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Session Chair: Urszula Szczepankowska, University of Warsaw Session Chair: Izabela Sakson-Szafranska, Faculty of Applied Social Sciences and Resocialization of the University of Warsaw
Location:Intercontinental - Omikron II Athenaeum Intercontinental Hotel
Syngrou Avenue 89-93
Floor: Level 1
Morality in the state of doom. Sexual abuse against women as an element of collective violence
Urszula Anna Szczepankowska, Izabela Sakson-Szafrańska
University of Warsaw, Poland
Sexuality is one of the most important aspects of human life, especially for female existence. Conversely, sexual activity doesn't play a significant role in scientific research and rarely been examined in research on collective violence. It didn’t fit so easily into the postwar image of the concentration camps as monuments to suffering. Sexual activity is anchored in everyday society. It seems that during collective violence there is no different.
In mass conflict, survivors of sexualized violence and their family members often experience shame and keep their stories with them to the grave.
Focusing mainly on two totalitarian regimes in 20th century in Europe, the paper will start by discussing how sexualized violence is presented based on existing source, including women's history from WWII.
Brothels were in concentration camps spread across German occupied Europe. While there are many suppositions as to why this was initiated, Himmler himself to clarify the complexity thought it would be an effective incentive to promote a hard work ethic.
The Soviet Union introduced their own system of prisons and forced-labor camps - Gulag. Rape and prostitution, both heterosexual and homosexual, were part of camp life. We aim at identifying and mapping practices of sexualized violence and investigate their tendency to disappear.
Our paper addresses the tension between real experience of sexualized violence and the maintenance of heroic identity. Focused on Lagerbordell, Überlebensprostitution, sex for survival and forced prostitution.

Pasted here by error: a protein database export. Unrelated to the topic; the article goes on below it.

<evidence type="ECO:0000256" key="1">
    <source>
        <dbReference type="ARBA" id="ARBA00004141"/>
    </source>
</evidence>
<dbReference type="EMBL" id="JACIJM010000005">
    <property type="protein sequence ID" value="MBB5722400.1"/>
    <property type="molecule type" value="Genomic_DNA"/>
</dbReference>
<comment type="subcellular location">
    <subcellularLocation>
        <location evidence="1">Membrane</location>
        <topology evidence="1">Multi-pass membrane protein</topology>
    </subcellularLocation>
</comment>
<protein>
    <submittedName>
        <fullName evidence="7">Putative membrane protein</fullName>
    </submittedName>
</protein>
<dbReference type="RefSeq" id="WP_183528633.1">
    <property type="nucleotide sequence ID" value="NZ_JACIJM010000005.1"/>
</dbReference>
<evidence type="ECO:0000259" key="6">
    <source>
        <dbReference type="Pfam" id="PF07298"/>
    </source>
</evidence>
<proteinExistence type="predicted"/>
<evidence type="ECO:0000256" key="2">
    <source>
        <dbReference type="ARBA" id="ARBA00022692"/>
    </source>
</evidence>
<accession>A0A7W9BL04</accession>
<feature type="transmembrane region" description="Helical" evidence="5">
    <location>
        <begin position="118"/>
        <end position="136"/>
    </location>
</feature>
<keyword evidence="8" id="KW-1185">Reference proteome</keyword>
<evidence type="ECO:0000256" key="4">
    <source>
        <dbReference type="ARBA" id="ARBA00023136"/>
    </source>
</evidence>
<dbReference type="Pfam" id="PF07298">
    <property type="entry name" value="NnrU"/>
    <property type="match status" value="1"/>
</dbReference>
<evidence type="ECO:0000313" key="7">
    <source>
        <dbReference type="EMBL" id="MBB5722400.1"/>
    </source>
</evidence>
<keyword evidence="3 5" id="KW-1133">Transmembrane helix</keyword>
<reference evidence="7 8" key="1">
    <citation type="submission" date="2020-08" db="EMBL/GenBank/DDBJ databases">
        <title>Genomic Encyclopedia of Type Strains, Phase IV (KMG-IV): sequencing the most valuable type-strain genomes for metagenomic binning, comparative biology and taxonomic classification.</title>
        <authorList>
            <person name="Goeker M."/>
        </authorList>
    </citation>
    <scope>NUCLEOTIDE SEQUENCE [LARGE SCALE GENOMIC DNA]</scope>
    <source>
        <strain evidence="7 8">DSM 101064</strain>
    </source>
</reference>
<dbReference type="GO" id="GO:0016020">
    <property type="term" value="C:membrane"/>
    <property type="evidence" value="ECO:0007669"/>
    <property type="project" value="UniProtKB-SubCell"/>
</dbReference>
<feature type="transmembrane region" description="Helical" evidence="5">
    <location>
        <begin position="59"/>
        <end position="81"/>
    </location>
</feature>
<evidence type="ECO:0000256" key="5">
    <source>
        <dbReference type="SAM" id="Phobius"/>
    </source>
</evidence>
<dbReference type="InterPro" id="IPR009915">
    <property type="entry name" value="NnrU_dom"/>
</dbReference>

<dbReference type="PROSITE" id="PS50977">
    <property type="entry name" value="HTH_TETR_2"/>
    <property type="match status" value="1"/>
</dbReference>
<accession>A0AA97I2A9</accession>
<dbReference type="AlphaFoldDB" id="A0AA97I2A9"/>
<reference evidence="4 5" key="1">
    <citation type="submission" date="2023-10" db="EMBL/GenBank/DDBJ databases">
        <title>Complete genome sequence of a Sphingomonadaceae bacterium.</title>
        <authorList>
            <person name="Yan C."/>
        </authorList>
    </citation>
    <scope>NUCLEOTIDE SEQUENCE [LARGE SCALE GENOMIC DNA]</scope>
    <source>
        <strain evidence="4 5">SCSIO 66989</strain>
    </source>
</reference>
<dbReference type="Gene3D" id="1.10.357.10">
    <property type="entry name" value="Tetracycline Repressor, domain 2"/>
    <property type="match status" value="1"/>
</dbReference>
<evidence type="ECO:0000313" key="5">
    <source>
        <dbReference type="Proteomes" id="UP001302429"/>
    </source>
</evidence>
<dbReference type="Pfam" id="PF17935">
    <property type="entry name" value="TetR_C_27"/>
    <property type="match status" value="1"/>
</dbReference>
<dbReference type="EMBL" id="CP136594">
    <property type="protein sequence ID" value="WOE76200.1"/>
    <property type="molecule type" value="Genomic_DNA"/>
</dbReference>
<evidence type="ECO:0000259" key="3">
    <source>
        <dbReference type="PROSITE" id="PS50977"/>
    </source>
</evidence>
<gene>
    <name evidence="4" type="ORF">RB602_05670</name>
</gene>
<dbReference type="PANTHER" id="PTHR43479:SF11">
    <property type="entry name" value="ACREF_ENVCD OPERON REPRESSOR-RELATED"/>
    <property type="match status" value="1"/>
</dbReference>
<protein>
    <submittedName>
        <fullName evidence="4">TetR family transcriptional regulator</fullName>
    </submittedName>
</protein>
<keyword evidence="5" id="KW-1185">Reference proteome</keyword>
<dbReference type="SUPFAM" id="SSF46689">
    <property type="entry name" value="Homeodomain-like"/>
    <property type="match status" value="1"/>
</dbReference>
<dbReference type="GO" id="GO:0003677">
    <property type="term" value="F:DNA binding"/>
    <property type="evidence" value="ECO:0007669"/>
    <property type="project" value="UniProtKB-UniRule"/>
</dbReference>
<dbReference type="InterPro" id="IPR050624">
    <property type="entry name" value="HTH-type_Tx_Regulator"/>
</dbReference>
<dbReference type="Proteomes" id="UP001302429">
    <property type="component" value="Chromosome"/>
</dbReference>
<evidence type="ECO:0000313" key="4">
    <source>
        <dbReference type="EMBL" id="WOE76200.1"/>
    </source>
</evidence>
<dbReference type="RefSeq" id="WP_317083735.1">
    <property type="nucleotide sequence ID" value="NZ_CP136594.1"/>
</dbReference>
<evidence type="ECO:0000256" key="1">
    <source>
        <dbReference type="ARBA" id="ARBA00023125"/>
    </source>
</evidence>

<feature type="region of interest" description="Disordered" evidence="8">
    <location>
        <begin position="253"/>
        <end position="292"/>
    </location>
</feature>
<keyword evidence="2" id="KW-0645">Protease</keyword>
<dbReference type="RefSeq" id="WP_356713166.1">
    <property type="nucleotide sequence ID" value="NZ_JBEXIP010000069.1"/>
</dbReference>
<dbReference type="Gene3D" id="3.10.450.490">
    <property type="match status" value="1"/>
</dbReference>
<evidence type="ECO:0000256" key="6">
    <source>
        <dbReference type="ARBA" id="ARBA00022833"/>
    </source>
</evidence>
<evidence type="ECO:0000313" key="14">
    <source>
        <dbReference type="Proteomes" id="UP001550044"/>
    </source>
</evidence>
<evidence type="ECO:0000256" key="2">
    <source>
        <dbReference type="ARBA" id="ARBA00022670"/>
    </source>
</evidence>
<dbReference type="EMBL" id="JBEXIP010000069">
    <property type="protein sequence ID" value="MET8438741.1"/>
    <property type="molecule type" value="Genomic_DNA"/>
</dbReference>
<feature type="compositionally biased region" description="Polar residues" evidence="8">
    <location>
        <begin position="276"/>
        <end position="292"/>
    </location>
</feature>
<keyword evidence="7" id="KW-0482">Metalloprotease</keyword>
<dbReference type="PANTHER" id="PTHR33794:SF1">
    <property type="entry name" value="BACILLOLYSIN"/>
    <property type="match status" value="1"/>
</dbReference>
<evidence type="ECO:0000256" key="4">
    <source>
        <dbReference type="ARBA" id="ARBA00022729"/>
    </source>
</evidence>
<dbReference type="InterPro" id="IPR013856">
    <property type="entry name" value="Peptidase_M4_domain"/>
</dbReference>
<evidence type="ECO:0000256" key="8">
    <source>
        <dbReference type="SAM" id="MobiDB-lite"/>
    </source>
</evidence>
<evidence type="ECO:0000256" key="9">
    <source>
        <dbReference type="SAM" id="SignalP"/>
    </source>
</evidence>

In conclusion, the paper will highlight: how sexualized violence is used as a weapon of mass violence; the relations between the moral recognition of different kinds of sexualized violence; the concept of patterns of sexual violence to clarify the complexity of this subject.
Meat, masculinity and morality
Wageningen University and Research, Netherlands, The
Moralities of eating meat in everyday life are constantly evolving with associated food practices. This contribution aims at scrutinizing dynamics and linkages in practices of eating, gender performances and representations as well as moralities. The practices of eating meat evolve with associated elements of social practices: understandings, procedures and engagements. Of particular relevance for moralities is the understanding of such practices in terms of meaning and representations in performed practices. The performativity of doing food would not be possible with particular material, i.e. food, being handled that is understood as good or bad. Moral aspects of social practices become particularly apparent when considering gender roles: eating and preparing meat is broadly considered a male social practice. Barbequeing is an empirically very interesting example, as its role in many European societies has changed during recent decades. The moralities of eating meat are under constant contestation with ‘lay normativity’, i.e. moral orientations associated with meat, being influenced by media Through an analysis of gender representations in the monthly magazine "beef”, a journal that is targeted towards male barbequers, the dynamics and linkages of meat, masculinity and morality can be emphasized. Further, this contribution attempts to disentangle and problematize moralities being associated with masculinities and eating meat, thereby advancing theories of social practices highlighting representations of manliness without propelling meat as a symbol of masculinity. As such, this contribution avoids a reification of androcentrism but rather advances a problematization of gender roles and moralities in social practices of eating.